Simultaneous action of prosecution and initiation of departmental proceedings: Consolidated Instructions by DoP&T
Government of India
Ministry of Personnel, Public Grievances & Pensions
Department of Personnel and Training
(Dated 29 November, 2022 )
Simultaneous action of prosecution and initiation of departmental proceedings
Hon’ble Supreme Court in their various judgements had held that the departmental proceedings and proceedings in a criminal case can proceed simultaneously. On the basis of these judgements, Department of Personnel and Training issued two detailed executive instructions vide OM No. 11012/6/2007-Estt.A-III dated 01.08.2007 and 21.07.2016. The essence of these instructions in the matter has been summarized in the following paras for guidance and better understanding: –
1. In many cases charge sheets are not issued despite clear prima facie evidence of misconduct on the ground that the matter is under investigation by an investigating agency like Central Bureau of Investigation. The Hon’ble Supreme Court, in the case of Ajay Kumar Choudhary vs Union Of India Through Its Secretary & Anr, Civil Appeal No. 1912 of 2015, (JT 2015 (2) SC 487), 2015(2) SCALE, superseded the direction of the Central Vigilance Commission and held that pending a criminal investigation, departmental proceedings are to be held in abeyance.
2 Issue of charge sheet against an officer against whom an investigating agency is conducting investigation or against whom a charge sheet has been filed in a court
2.1 In serious cases involving offences such as bribery/corruption etc., action should be launched for prosecution as a matter of course. The Hon’ble Supreme Court had held in their various judgements, the important ones being, State of Rajasthan Vs. B.K. Meena & Others(1996 6 SCC 417), Capt. M. Paul Anthony Vs. Bharat Gold Mines Limited (1999 3 SCC 679), Kendriya Vidyalaya Sangathan & Others Vs. T. Srinivas (2004 (6) SCALE 467) and Noida Entrepreneurs Association Vs. Noida (JT 2007 (2) SC 620), that merely because a criminal trial is pending, a departmental inquiry involving the very same charges as is involved in the criminal proceedings is not barred. The approach and objective in the criminal proceedings and disciplinary proceedings are altogether distinct and different. In the disciplinary proceedings, the question is whether the respondent is guilty of such conduct as would merit his removal from service or a lesser punishment, as the case may be, whereas in the criminal proceedings, the question is whether the offences registered against the Government servant are established and if established, what sentence can be imposed on him. In serious nature of cases like acceptance of illegal gratification, the desirability of continuing the concerned Government servant in service in spite of the serious charges leveled against him may have to be considered by the Competent Authority to proceed with departmental action.
2.2 It has been reaffirmed in a catena of cases that there is no bar in law for initiation of simultaneous criminal and departmental proceedings on the same set of allegations. In State of Rajasthan vs. B.K. Meena & Ors. (1996) 6 SCC 417 = AIR 1997 SC 13 = 1997 (1) LLJ 746 (SC), the Hon’ble Supreme Court has emphasised the need for initiating departmental proceedings in such cases in these words:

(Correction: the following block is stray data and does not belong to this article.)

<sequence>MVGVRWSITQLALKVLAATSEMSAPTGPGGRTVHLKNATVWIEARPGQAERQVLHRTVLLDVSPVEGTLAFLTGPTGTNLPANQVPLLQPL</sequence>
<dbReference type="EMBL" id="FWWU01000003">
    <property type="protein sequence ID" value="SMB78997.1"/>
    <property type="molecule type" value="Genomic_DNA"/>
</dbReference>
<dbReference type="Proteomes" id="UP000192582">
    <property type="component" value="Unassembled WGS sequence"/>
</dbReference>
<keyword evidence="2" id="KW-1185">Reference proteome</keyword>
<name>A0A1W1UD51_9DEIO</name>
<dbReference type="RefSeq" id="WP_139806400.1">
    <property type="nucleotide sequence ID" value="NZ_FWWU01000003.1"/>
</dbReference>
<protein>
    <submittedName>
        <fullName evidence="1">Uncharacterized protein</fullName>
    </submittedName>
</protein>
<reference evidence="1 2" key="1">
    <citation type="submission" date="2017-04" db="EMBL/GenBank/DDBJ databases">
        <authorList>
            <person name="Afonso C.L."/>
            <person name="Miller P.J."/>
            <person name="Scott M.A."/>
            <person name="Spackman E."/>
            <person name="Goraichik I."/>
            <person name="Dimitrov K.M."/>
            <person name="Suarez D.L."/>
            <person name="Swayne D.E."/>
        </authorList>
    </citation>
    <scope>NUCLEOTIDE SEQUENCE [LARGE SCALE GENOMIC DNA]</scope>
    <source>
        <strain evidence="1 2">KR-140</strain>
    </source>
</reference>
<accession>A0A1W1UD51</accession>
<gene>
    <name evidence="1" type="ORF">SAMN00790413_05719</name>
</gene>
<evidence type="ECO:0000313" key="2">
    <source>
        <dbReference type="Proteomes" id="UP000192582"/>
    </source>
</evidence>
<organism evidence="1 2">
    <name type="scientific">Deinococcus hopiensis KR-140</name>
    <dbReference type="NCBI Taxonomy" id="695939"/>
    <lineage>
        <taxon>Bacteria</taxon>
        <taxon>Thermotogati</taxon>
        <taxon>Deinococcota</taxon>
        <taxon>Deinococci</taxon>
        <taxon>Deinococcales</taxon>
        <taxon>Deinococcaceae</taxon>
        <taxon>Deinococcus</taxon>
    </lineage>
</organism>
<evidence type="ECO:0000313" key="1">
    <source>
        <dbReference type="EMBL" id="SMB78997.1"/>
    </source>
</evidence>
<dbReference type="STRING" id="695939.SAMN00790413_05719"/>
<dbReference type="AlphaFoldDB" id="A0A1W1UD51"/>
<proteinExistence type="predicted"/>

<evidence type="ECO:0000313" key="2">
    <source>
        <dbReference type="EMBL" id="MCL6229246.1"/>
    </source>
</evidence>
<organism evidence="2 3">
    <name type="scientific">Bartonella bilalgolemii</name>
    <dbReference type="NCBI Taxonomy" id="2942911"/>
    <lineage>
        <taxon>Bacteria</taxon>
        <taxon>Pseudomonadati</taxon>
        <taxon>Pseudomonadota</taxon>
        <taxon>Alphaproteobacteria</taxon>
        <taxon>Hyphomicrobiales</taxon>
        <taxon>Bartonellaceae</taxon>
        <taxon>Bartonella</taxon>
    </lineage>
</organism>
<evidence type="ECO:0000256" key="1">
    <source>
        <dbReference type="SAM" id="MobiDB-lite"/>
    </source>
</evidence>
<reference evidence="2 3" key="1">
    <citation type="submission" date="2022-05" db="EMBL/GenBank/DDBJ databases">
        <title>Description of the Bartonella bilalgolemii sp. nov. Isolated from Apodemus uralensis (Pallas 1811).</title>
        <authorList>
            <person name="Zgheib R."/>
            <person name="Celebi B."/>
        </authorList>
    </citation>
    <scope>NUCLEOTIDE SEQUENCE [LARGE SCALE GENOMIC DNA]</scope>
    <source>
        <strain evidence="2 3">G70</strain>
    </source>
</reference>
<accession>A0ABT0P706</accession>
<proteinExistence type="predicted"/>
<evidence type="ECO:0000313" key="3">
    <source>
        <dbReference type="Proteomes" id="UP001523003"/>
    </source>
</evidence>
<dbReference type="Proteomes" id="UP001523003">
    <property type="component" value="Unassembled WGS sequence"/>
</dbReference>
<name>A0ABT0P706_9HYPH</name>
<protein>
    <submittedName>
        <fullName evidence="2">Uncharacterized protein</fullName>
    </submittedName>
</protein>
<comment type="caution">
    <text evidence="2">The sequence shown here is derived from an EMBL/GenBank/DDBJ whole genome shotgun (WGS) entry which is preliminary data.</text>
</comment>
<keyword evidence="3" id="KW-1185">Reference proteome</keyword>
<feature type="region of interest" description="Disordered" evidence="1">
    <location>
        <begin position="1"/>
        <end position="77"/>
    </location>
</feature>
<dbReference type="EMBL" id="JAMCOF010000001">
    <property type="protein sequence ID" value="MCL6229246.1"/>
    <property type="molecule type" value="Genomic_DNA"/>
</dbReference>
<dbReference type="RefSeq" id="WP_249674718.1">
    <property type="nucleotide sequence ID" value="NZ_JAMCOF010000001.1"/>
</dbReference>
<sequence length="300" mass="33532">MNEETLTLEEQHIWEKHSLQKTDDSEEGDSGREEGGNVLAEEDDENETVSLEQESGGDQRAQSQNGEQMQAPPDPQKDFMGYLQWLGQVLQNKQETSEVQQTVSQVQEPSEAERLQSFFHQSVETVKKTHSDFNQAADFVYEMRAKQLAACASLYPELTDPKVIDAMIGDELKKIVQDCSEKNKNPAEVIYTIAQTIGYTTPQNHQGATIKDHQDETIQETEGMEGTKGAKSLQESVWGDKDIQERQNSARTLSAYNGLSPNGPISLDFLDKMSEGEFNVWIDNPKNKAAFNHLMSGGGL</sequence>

It must be remembered that interests of administration demand that the undesirable elements are thrown out and any charge of misdemeanor is enquired into promptly. The disciplinary proceedings are meant not really to punish the guilty but to keep the administrative machinery unsullied by getting rid of bad elements. The interest of the delinquent officer also lies in a prompt conclusion of the disciplinary proceedings. If he is not guilty of the charges, his honour should be vindicated at the earliest possible moment and if he is guilty, he should be dealt with promptly according to law. It is not also in the interest of administration that persons accused of serious misdemeanor should be continued in office indefinitely, i.e., for long periods awaiting the result of criminal proceedings.
2.3 In the case of Hindustan Petroleum Corporation Ltd. Vs. Sarvesh Berry [2004 (10) SCALE Page 340], it has been held in Para 9 that “it is not desirable to lay down any guidelines as inflexible rules in which the departmental proceedings may or may not be stayed pending trial in criminal case against the delinquent officer. Each case requires to be considered in the back drop of its own facts and circumstances. There would be no bar to proceed simultaneously with departmental inquiry and trial of a criminal case unless the charge in the criminal trial is of grave nature involving complicated questions of fact and law.”
2.4 In Capt. M. Paul Anthony vs. Bharat Gold Mines Ltd. & Anr. , (1999) 3 SCC 679, the Supreme Court has observed that departmental proceedings and proceedings in a criminal case can proceed simultaneously as there is no bar in their being conducted simultaneously, though separately.
3. Effect of acquittal in a criminal case on departmental inquiry
3.1 The question as to what is to be done in the case of acquittal in a criminal case has been answered by the Hon’ble Supreme Court in R.P. Kapur vs. Union of India & Anr. AIR 1964 SC 787 (a five Judge bench judgement) as follows:
If the trial of the criminal charge results in conviction, disciplinary proceedings are bound to follow against the public servant so convicted. Even in case of acquittal proceedings may follow where the acquittal is other than honourable.
3.2 The issue was explained in the following words by the Hon’ble Supreme Court in the case of Ajit Kumar Nag v G M, (PJ), Indian Oil Corporation Ltd., (2005) 7 SCC 764: